GRAVE OF THE FIREFLIES (Isao Takahata, 1988)

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SPOILER ALERT!!

My notes on Grave of the Fireflies:

1. If I remember it correctly, I discovered this emotionally devastating animated film (in my opinion, still the best one) upon the recommendation of my suking pirated DVD vendor in Makati Cinema Square (“Piracy is stealing. Stealing is against the law. Piracy is a crime.”). I was looking for a copy of the latest Hollywood flick that time when she suggested several Studio Ghibli films (Spirited Away, Princess Mononoke, and Kiki’s Delivery Service among them).

I initially had doubts because I had outgrown cartoons ever since Princess Sarah Crewes got reunited with her father and banished Miss Minchin to her rightful place: the chimeneya. In my mind, animated films would usually be kiddie stuff and although some were really good (especially the classic Disney films), their themes would still cater to a younger crowd. I didn’t expect that this masterpiece would be my introduction to the wonderful world of anime.

2. More than being the best animated film, I completely agree with the late Roger Ebert that this could stand as one of the finest war films as well. From its opening scene where a young boy named Seita wearing a soldier’s uniform and looking directly at the camera said the chilling line “September 21, 1945. That was the night I died”, it would just be an endless sequence of heartbreaking moments that blatantly demonstrated the destructive nature of war and its debilitating effects on people. I might not have lived through World War II but those air raid warning sounds would haunt me forever.

I also found it smart that the film started with the reveal that both Seita and younger sister Setsuko were already dead and reunited in the afterlife. Every scene that came after that with them having fun just felt incredibly bittersweet especially knowing their tragic end.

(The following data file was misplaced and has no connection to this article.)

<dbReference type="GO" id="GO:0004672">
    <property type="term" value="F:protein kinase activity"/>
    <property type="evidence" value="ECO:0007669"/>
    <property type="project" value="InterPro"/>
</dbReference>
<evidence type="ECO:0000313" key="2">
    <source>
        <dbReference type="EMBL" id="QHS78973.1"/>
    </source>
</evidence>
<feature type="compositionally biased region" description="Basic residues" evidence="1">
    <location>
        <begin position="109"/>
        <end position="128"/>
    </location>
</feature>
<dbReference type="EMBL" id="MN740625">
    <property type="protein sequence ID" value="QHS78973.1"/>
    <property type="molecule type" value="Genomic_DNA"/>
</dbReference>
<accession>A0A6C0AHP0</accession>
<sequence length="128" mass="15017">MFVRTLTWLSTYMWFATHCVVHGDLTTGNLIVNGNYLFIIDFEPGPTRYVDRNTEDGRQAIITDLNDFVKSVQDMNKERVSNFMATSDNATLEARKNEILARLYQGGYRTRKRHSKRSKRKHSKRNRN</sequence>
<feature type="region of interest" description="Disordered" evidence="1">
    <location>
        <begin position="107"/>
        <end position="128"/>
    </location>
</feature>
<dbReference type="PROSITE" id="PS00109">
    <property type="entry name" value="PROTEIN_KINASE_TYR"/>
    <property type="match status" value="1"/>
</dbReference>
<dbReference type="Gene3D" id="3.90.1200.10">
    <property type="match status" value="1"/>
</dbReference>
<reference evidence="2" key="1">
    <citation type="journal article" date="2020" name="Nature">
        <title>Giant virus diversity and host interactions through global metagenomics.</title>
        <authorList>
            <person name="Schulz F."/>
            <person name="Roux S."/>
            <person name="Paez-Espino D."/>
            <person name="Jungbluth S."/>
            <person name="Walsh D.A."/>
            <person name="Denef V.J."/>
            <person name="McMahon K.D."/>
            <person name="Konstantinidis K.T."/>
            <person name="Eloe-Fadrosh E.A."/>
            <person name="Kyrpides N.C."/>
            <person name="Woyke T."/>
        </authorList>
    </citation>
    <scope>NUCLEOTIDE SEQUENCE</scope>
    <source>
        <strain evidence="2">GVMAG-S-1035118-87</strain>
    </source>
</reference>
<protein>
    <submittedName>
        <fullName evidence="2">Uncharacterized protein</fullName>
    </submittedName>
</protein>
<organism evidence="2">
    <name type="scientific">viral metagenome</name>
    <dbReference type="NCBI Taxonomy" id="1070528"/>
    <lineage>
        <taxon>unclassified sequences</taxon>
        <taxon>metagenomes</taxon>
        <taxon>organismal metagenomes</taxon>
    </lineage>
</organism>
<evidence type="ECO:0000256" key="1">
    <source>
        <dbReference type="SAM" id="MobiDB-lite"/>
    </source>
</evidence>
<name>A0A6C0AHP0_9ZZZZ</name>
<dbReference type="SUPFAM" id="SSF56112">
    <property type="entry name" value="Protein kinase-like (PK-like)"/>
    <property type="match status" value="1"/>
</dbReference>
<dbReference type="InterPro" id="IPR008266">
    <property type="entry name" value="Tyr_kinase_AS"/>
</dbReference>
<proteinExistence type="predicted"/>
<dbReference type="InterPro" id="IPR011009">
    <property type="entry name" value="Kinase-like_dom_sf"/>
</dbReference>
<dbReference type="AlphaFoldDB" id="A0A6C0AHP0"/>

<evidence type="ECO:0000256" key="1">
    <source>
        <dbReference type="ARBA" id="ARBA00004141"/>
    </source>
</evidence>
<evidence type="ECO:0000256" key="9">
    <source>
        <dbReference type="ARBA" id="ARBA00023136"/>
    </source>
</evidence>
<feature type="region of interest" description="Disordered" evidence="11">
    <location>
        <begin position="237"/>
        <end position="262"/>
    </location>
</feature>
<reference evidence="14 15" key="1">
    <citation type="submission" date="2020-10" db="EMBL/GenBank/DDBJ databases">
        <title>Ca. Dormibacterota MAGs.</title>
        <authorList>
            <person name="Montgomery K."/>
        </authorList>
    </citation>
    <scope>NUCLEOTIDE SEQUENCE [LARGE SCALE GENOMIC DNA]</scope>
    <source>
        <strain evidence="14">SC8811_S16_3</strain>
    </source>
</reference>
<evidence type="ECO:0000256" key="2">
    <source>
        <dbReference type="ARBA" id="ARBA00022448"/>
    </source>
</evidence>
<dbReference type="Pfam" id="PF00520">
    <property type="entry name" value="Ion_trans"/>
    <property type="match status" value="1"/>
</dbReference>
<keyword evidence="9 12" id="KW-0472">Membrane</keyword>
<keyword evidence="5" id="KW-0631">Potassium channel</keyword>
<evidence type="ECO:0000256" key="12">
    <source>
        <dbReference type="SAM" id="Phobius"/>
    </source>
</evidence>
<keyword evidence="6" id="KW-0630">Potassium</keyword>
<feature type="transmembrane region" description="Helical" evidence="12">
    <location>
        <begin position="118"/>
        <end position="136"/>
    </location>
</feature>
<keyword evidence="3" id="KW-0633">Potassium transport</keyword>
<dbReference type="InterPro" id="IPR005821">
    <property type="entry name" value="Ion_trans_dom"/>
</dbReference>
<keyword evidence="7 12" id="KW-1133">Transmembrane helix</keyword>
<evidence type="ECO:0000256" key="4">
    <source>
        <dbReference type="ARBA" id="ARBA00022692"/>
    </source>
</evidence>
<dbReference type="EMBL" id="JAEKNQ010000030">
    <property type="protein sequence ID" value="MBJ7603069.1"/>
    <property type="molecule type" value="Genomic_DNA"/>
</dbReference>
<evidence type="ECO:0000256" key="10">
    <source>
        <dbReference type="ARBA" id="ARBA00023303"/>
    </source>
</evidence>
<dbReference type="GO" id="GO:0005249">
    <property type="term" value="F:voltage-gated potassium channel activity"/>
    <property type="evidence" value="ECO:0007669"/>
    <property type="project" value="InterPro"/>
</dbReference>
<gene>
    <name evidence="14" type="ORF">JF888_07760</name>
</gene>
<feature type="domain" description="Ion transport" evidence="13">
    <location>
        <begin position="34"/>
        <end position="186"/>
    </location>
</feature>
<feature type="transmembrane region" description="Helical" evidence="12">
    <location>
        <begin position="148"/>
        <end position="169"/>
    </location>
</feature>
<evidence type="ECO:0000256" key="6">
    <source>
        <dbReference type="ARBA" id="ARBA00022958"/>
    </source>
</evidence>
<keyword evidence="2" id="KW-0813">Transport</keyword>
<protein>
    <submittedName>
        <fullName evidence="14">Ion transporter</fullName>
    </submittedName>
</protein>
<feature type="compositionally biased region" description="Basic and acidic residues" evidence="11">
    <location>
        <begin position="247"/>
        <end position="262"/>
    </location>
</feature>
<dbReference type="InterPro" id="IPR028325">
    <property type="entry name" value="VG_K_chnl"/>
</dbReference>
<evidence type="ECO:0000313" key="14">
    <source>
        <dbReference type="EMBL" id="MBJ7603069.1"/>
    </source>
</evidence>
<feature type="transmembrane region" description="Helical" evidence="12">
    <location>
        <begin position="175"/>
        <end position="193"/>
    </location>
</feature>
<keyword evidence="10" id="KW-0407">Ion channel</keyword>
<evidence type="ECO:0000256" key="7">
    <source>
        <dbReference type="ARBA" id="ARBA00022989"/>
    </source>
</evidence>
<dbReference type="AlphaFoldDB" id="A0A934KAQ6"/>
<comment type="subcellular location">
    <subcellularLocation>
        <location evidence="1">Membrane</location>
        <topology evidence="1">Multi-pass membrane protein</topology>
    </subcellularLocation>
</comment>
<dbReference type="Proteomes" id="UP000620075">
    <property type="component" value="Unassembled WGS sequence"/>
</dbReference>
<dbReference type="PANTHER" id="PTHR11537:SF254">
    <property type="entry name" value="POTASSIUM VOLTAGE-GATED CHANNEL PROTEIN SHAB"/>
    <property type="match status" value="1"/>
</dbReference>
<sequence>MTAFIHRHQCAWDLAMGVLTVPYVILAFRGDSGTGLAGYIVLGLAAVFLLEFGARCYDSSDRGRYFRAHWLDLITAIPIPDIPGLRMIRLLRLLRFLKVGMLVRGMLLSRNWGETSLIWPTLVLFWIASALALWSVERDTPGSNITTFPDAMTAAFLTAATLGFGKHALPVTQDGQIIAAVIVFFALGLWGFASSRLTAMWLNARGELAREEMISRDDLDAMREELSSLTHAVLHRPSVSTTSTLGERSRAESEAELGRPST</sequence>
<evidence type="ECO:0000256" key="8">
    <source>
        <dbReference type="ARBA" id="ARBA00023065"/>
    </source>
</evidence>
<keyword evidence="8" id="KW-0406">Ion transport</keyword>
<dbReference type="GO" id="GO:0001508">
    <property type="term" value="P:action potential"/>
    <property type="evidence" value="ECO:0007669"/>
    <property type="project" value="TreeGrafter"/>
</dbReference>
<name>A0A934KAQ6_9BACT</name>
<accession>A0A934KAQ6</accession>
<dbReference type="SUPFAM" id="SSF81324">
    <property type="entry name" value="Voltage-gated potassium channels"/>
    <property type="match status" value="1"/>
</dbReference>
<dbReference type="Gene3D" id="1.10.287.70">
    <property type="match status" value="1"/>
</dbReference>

3. I really liked how Setsuko was initially oblivious to the horrors happening around her. She was contented with piggybacking on her older brother, or running around in the ricefields, or frolicking on the beach while bombs destroyed their village and killed hundreds of people, including their own mother.

My favorite scenes here involved her constant discovery of the sad realities around her. While trying to catch a crab, she chanced upon a rotting person on the beach and it was her first encounter with death. When the fireflies they caught died the next day, she dug a grave for them because it was supposedly what happened to their dead mother as well (as told to her by their maldita auntie). This particular scene crushed my heart because it was juxtaposed with the actual scene of her mother’s body being burned in a mass grave, dead bodies in a heap left without any dignity.

4. Speaking of the maldita auntie, I swear my blood curdled when she only offered sabaw to the kids while her husband and daughter got generous servings of rice and potatoes. They sold their dead mother’s precious keepsake kimonos to buy the freakin’ food, you bitch!! I wanted to thwack her so hard with that soup bowl. (And then they inserted a short scene with a mother bird feeding her baby birds in a nest huhuhu!)

5. Some people would probably find this emotionally manipulative if one would only see children subjected to endless suffering (those rashes on Setsuko’s back!), but I found it incredibly authentic. Sure, I bawled my eyes out when she sucked on the marbles and made rice balls out of soil because of lack of food, and I crawled into my usual fetal position and sobbed like a mad man at the sight of her dead body hugging her favorite doll while inside a rattan casket, but these probably happened to some people during that time (or even worse).

6. I would never look at a fruit drops tin can the same way ever again. (Side note: I use the exact same hack of filling a ketchup or shampoo bottle with water to get the remaining stuff out of it.)

7. “Why do fireflies have to die so soon?” Hay. Really powerful stuff.

Rest in peace, Sir Isao Takahata.

Rating: ★★★★★